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Obama calls Sandra Fluke to offer support over Limbaugh comments

Updated: 6:30 p.m. ET

President Obama called Georgetown University Law School student Sandra Fluke to "offer his support to her" Friday, after conservative radio host Rush Limbaugh bashed the student activist as a "slut" and a "prostitute" because she is pushing for employers to be required provide insurance coverage that covers contraception.

Mr. Obama called Fluke because "he wanted to offer his support to her, he wanted to express his disappointment that she has been the subject of inappropriate personal attacks and to thank her for exercising her rights as a citizen to speak out on an issue of public policy," said White House spokesman Jay Carney, adding the call lasted several minutes.

"I think he, like a lot of people, feels that the kinds of personal attacks that she is - that have been directed her way are inappropriate," Carney said of the president. "The fact that our political discourse has become debased in many ways is bad enough. It is worse when it's directed at a private citizen who was simply expressing her views on a matter of public policy."

"The president expressed to Sandra Fluke that he was disappointed that she was the subject of these crude-of these personal attacks," he continued. "I think that it's fair to say that - reprehensible was my word, but look, these were unfortunate attacks that were leveled against her and the president feels that way."

"Unfortunate?" asked CBS News chief White House correspondent Norah O'Donnell.

"They were, inappropriate and reprehensible," Carney elaborated. "But the point is the president called her to thank her for speaking out on a matter and doing so with great poise on a matter-on a public policy matter and to express his disappointment that she had been subjected to these kinds of attacks." (watch the exchange above)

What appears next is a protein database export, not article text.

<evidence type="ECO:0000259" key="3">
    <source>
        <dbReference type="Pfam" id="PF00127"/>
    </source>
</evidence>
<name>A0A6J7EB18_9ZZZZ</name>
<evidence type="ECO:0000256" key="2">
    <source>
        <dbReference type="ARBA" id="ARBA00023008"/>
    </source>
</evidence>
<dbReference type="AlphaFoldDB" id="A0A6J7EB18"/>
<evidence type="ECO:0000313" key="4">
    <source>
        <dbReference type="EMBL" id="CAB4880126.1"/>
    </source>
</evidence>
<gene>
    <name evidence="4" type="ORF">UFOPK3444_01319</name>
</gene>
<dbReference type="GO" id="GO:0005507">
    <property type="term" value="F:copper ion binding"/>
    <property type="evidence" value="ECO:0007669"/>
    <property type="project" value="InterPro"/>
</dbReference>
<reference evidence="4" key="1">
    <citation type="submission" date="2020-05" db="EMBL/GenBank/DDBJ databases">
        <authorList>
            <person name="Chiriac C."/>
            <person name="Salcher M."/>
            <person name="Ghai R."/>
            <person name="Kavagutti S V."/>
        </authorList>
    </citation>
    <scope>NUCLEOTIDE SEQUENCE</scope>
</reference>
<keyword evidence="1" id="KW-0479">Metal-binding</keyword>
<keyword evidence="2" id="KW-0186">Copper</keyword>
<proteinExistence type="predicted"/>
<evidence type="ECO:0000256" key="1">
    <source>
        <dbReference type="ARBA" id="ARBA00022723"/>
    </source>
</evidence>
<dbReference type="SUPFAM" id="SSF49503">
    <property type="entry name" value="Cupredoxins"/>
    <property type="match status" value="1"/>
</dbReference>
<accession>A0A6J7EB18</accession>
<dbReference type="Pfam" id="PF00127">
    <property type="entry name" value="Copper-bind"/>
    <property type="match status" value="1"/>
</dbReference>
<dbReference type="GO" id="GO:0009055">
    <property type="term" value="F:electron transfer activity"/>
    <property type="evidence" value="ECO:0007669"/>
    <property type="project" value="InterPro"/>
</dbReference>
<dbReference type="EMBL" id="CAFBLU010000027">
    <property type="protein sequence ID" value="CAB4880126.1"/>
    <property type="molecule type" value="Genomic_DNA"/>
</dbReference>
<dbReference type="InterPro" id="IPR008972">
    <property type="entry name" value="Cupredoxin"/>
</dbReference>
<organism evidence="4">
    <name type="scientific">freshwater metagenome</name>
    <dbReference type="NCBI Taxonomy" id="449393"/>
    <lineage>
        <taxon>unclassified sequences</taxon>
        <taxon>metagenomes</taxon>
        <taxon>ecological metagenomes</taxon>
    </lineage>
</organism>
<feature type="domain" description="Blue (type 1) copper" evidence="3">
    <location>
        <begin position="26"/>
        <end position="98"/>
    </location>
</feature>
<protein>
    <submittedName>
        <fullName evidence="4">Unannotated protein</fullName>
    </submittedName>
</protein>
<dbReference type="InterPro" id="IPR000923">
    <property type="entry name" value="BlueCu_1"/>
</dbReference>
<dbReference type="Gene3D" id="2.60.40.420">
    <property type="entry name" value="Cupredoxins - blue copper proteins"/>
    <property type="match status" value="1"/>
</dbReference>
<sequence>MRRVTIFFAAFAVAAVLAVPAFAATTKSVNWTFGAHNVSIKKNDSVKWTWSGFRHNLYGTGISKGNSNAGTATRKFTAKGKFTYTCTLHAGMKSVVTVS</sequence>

In an interview with CBS News congressional correspondent Nancy Cordes on Friday afternoon, Fluke said Mr. Obama thanked her for "helping to amplify the voices of women across the country," and expressed concern "that I was okay." (watch at left)

"He expressed his support me, thanked me for helping to amplify the voices of women across the country who are very concerned about the very dangerous bills that we've seen and their support for the contraception policy and how much it means to them," Fluke said. "Beyond that he also just wanted to express concern and make sure that I was okay which I thought was very kind and I assured him I was."

Fluke said she thought Limbaugh's comments were an attempt to "silence" her "and the millions of American women who are speaking out now." Watch more of the interview on "The CBS Evening News" at 6:30 p.m. ET.

There has been a growing backlash against Limbaugh since he made the comments on Wednesday, with politicians of all stripes decrying the languageas insulting and inappropriate.

At least one company, a mattress retailer called The Sleep Train, has said it will no longer advertise during Limbaugh's radio show due to the negative comments.